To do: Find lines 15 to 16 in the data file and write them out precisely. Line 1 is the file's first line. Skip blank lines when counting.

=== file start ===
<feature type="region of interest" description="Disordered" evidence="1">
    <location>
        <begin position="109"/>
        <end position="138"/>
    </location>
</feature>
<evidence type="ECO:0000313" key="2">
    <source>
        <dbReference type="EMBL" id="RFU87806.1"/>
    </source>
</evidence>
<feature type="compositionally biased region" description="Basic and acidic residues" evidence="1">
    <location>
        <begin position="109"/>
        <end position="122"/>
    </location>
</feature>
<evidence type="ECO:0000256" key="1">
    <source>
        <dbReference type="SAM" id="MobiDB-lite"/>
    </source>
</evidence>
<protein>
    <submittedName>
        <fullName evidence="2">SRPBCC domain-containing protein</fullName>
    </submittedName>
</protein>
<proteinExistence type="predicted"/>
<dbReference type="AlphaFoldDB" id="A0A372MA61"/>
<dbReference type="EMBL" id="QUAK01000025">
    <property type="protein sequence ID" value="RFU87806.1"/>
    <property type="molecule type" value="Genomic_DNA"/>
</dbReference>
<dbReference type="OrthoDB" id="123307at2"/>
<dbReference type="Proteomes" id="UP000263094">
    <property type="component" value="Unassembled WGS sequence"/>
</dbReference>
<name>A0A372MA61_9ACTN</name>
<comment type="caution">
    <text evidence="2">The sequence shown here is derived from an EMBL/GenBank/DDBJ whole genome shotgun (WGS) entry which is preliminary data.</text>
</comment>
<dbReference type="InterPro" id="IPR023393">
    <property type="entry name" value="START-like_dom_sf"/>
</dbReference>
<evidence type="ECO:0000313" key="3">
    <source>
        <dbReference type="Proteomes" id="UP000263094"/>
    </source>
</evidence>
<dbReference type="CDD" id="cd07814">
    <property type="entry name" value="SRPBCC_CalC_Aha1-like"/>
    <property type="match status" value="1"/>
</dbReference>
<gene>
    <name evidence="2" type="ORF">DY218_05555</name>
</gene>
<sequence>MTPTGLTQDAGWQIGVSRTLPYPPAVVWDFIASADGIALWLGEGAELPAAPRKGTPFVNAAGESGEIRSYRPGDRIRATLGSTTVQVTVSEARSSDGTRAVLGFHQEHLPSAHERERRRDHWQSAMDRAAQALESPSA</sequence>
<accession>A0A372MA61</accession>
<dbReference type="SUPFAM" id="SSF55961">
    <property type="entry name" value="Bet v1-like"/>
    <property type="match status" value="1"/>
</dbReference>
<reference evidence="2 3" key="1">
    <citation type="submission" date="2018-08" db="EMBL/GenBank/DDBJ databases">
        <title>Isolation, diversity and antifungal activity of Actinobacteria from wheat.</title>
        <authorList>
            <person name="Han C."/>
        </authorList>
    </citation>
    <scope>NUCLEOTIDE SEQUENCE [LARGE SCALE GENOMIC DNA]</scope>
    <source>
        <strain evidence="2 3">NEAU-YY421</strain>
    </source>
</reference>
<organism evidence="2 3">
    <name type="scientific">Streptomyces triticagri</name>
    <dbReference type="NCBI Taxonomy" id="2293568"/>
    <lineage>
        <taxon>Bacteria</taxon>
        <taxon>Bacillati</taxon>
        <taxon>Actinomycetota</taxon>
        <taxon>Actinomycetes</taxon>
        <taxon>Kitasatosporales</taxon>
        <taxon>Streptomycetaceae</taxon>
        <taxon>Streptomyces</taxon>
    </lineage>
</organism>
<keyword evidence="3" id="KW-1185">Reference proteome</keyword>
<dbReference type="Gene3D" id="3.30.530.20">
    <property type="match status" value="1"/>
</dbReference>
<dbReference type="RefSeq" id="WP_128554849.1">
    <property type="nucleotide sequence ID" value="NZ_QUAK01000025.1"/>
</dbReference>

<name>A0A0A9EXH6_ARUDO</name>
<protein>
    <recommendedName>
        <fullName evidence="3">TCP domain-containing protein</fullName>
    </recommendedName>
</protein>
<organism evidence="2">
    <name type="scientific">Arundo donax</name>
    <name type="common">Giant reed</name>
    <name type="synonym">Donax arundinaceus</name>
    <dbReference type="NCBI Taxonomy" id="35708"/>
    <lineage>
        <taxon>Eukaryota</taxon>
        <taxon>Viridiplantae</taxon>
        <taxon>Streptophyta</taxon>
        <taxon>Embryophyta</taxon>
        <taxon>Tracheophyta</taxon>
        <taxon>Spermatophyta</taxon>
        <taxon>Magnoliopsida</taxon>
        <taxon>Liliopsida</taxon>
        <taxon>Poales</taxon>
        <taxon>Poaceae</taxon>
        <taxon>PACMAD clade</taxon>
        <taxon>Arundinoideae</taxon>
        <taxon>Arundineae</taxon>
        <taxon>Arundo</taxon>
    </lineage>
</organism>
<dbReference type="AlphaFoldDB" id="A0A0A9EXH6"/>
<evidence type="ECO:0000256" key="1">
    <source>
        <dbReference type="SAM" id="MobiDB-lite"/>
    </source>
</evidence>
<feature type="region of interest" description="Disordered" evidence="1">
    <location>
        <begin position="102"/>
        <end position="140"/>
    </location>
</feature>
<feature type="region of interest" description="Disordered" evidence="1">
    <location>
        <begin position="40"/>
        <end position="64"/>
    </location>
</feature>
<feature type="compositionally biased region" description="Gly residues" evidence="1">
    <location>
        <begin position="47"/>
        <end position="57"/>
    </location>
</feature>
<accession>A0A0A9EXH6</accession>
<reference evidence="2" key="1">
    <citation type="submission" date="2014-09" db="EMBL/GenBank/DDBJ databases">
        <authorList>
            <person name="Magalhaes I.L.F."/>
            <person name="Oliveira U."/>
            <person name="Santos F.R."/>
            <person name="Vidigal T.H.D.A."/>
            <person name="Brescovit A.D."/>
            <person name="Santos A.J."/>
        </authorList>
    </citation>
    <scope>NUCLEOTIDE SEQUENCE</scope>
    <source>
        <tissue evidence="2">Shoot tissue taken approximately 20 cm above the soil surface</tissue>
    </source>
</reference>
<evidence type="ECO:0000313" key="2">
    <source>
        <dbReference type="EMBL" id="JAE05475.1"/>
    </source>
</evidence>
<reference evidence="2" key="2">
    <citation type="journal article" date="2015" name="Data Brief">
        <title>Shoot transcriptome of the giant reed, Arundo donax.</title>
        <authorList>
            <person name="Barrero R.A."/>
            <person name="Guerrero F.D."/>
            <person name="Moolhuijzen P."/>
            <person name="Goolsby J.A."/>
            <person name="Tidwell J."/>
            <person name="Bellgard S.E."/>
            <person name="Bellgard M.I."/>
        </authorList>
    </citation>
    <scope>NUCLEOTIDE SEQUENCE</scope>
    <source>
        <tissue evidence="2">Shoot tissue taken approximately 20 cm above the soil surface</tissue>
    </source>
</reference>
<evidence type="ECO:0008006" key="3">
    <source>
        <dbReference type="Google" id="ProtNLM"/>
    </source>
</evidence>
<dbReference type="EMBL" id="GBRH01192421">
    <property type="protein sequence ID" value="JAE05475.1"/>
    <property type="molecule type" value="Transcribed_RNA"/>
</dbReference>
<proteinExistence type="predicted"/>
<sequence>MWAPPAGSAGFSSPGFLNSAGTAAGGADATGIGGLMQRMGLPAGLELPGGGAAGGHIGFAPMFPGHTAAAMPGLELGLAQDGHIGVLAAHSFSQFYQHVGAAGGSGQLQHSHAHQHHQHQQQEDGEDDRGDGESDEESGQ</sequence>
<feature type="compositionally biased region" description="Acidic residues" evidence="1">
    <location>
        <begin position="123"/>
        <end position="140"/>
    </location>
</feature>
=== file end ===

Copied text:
        <end position="122"/>
    </location>